• Address for Filing: It should be sent to the IRS service center designated in the instructions based on the entity’s principal business location.

  • Notification Requirement: A copy of Form 8832 must be attached to the federal tax return for the tax year of the election and all affected years.

  • Validity of Election: Once made, the classification remains effective until actively changed. A new election generally cannot be made within 60 months without IRS consent.

  • Attaching 8832 to Tax Returns: Revenue Procedure 2009-41 attach a copy of the Form 8832 for the eligible entity to its federal tax or information return for the taxable year of the person which includes the effective date of the entity's eligibility for the elected classification and tax returns subsequent to that date until confirmation is received from the IRS.

  • Confirmation from the IRS: Upon processing, the IRS issues a confirmation letter which should be kept with the entity’s records.


6. Late Election Relief


When an LLC or other eligible entity misses the deadline to file Form 8832 for electing its classification for federal tax purposes, it might still be able to make the election retroactively under certain conditions through the relief for late election provisions.


.Eligibility

To be eligible for late election relief, the entity must demonstrate that:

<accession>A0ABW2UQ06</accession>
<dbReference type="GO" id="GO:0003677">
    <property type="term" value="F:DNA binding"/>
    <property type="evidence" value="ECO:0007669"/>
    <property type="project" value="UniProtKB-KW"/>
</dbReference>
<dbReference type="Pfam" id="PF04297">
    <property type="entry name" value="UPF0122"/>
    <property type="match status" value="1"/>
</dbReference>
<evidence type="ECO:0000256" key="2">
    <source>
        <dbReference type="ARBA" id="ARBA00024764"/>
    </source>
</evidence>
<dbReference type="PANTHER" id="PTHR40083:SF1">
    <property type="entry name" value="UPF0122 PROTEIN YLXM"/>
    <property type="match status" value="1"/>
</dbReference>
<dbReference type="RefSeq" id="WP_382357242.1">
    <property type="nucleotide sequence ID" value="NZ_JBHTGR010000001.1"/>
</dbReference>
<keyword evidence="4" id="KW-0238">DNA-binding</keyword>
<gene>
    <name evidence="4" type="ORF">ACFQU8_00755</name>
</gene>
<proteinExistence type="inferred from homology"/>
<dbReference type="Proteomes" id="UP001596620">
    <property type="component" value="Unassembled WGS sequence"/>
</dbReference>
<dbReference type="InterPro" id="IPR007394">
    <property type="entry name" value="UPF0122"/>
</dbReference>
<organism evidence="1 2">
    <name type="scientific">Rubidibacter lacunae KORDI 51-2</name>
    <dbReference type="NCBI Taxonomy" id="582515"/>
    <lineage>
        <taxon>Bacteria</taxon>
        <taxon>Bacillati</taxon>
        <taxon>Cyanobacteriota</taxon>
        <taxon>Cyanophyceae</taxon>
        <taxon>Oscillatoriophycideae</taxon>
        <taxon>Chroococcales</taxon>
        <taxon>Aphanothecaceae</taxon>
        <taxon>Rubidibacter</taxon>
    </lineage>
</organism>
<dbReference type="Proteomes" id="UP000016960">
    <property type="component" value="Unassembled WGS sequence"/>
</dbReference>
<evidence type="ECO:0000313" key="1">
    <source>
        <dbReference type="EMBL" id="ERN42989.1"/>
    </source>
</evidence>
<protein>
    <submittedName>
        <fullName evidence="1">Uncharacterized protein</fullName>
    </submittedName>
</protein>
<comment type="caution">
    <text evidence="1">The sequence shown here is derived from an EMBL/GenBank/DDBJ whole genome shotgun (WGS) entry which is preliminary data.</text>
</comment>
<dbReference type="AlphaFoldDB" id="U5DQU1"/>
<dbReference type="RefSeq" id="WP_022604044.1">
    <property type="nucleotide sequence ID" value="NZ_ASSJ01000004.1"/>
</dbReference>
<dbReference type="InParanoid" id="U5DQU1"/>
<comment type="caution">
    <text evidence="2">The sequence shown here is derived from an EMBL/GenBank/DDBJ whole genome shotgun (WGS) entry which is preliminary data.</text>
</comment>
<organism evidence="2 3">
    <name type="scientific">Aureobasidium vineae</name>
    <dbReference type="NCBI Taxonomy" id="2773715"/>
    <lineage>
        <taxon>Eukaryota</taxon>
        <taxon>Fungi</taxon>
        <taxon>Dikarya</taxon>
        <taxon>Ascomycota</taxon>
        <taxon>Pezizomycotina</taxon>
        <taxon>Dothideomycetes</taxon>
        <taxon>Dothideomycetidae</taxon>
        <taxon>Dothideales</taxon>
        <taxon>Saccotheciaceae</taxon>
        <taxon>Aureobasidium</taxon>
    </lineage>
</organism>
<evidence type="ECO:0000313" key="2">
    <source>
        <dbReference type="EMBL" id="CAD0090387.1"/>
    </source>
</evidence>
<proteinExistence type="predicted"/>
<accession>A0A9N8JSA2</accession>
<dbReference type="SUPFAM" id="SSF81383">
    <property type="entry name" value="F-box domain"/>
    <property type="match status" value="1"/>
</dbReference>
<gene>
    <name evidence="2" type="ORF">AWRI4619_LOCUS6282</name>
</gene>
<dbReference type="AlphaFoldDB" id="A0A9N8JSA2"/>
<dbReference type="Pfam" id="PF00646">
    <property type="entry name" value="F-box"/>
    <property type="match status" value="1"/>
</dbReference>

• It has reasonable cause for not making the election on time.

  • It acted consistently with the classification sought in all its tax filings since the date the election was intended to be effective.

  • No tax returns were filed contrary to the election sought for the period of the intended election until the form requesting relief is filed.

  • No taxpayer is directly affected by the election or is prejudiced by the late election.


Procedure

Entities seeking relief should:

  • File Form 8832 as soon as possible after discovering the error.

  • Attach a statement to Form 8832 explaining the reason for the delay (reasonable cause) and stating that the entity and all its members, if applicable, have reported their income on all affected returns consistent with the election they are requesting for the period.